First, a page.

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Growing Up In Single Parent Families

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Single parents and their children constitute a rapidly increasing population. Much of the initial research on single parent families focused on single mothers due to the father's absence. More recently, single fathers, unwed teenage mothers, other single parents and the adjustment processes of single parents and their children have received more attention. Although the common assumption from early research was that single-parent households are a pathological family form, these units today provide a viable alternative to the nuclear families.

Yet, social development, in a traditional sense, has not prepared either males or females to be single parents. Single mothers and fathers need to establish strong support networks, personal friendships, and new social networks, and work on improving their self-esteem. Many single parents learn to live on reduced incomes, find acceptable ways to deal with a non-custodial parent, and redefine their relationships with their children.

Single parents report differences in parent-child interactions in their new family structure. They see themselves as more respectful and more able to encourage individual opinions from their children. They find themselves utilizing reason and threats, but not following through with physical punishment. Although they are more likely to report feeling angry toward their children, single parents more often take the children's preferences into account.

Single fathers have found synchronization of work, supervision of children, and household management to be the major focuses of concern. They are able to perform homemaking tasks such as cooking, cleaning, and shopping without considerable difficulty. In fact, homemaking is a major part of single-fathers' roles. Fathers today seem to be more familiar with these roles in home management and childcare than their predecessors.

While both custodial and non-custodial parents are learning to redefine their relationships with children, custodial fathers find they are required to make major shifts in life-styles and priorities as a result of being the primary caregiver of the child. The bonds between fathers and children become new focal points for self-direction and set the criteria for organization of more traditional spheres of work and social life. Single fathers develop close relationships with their children. They have a greater appreciation of responsibility in being the primary parent. They show more concern about day care, more interest in education and protection of their children, and more discipline orientation.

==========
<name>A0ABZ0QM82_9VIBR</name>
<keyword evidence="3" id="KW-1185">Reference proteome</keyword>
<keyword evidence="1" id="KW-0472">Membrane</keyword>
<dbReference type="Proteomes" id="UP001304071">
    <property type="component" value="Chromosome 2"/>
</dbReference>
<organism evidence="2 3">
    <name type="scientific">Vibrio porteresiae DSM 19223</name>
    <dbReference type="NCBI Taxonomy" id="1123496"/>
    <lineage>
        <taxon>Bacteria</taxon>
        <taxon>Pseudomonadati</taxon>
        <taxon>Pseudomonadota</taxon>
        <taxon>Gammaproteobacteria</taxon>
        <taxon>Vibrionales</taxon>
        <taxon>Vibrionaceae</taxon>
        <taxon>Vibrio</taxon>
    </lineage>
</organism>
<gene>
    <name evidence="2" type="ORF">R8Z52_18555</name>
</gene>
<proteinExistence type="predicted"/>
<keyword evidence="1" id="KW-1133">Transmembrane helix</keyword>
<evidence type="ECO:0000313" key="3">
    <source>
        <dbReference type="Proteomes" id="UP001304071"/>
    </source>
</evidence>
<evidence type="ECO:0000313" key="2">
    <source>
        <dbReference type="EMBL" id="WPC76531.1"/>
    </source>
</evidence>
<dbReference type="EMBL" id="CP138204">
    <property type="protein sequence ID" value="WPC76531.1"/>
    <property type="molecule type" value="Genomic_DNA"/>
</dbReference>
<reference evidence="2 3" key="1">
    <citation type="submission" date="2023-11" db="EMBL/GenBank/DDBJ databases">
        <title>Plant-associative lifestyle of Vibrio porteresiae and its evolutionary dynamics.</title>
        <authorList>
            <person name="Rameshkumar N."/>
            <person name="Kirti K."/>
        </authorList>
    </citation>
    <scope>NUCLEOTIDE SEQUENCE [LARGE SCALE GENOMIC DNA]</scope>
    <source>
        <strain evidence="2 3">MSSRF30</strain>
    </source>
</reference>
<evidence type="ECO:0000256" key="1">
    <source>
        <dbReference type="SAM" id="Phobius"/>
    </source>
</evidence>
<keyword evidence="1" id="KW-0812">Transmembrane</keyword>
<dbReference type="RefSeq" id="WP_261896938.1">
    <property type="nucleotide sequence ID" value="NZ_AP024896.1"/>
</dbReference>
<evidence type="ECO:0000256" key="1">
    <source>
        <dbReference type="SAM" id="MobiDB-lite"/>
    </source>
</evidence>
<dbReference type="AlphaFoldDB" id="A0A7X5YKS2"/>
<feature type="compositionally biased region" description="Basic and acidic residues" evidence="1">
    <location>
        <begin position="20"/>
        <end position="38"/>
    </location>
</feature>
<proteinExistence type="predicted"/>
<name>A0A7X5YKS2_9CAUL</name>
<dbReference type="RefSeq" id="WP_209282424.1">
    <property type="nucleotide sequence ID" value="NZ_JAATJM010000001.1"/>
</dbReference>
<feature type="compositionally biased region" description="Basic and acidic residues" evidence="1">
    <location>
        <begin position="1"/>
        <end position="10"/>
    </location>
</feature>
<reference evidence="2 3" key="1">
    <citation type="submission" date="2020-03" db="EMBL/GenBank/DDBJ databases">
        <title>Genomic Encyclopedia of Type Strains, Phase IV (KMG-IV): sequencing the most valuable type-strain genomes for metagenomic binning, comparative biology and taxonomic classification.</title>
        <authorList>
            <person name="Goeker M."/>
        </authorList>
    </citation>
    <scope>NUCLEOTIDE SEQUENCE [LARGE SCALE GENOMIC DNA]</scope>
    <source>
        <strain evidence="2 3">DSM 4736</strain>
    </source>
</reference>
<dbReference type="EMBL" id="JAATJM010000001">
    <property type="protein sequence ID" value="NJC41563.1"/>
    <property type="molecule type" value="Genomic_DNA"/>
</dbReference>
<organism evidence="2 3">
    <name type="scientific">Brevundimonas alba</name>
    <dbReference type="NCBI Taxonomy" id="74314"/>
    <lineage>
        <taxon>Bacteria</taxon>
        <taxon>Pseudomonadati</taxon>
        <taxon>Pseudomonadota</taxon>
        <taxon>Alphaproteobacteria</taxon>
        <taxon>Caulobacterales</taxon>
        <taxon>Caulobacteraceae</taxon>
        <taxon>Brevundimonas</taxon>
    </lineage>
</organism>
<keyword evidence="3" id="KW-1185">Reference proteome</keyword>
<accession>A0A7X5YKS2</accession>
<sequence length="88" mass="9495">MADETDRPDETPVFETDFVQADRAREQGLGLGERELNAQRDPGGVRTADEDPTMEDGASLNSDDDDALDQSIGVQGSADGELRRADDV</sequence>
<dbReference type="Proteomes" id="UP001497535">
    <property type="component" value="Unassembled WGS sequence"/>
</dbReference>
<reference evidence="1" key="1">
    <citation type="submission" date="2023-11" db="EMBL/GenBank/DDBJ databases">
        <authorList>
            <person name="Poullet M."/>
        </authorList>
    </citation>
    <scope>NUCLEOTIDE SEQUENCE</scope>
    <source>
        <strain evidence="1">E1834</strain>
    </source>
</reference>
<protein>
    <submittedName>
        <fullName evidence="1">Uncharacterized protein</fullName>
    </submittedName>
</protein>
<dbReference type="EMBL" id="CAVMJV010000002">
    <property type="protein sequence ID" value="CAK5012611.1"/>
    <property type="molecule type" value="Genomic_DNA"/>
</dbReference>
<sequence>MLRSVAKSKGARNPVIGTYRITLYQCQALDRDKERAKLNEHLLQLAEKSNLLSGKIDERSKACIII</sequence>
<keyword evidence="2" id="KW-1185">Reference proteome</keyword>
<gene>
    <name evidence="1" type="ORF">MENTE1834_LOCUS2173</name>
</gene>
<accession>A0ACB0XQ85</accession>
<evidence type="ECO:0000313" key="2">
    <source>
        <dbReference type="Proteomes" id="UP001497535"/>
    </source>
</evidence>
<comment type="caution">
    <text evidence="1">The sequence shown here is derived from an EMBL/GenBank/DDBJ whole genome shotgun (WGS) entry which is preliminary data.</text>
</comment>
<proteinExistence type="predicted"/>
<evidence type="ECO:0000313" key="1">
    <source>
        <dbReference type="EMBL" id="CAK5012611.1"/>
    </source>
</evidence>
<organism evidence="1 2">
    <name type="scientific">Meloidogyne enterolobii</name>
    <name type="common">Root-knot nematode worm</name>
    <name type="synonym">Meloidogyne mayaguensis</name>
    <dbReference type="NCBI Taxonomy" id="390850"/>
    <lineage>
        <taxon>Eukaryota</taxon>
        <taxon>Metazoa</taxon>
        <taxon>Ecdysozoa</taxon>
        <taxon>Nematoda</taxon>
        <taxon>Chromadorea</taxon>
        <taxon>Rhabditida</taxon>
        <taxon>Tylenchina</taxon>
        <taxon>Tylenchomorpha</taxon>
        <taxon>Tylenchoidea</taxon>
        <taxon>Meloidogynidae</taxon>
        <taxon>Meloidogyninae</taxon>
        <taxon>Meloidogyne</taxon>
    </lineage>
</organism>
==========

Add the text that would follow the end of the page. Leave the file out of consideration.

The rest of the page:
Children living in single-parent families also have additional stresses, but they find ways to adapt and thrive. A recent study found several characteristics in single-parent families that encourage positive youth development. These assets and building blocks serve as protective factors for all young people, including those in single-parent families.

Several assets highlight the critical influence of family dynamics on adolescent well-being. Others point toward the influence support systems have on families' adjustment - quality schools, friends who are a positive influence, extracurricular organizations, and religious institutions. This external network of support provides the key to success of single parent families.

Rearing families as single parents is tough work. However, with special effort, and the support of individuals, communities, and institutions around them, single parent families can be supportive, healthy families in which young people will thrive.

Bensen, Peter L. and Roehlkepartain, Eugene (1993). "Single Parent Families," Minneapolis, MN: Search Institute.
Garon, Risa (1992). "Working With Single Parents After Separation/Divorce," Minneapolis, MN: Family Information Services.
Hamner, Tommie, and Turner, Pauline H. (1985). Parenting in Contemporary Society. Englewood Cliffs, New Jersey: Prentice-Hall.

Reprinted from permission from the Ohio University Extension Service
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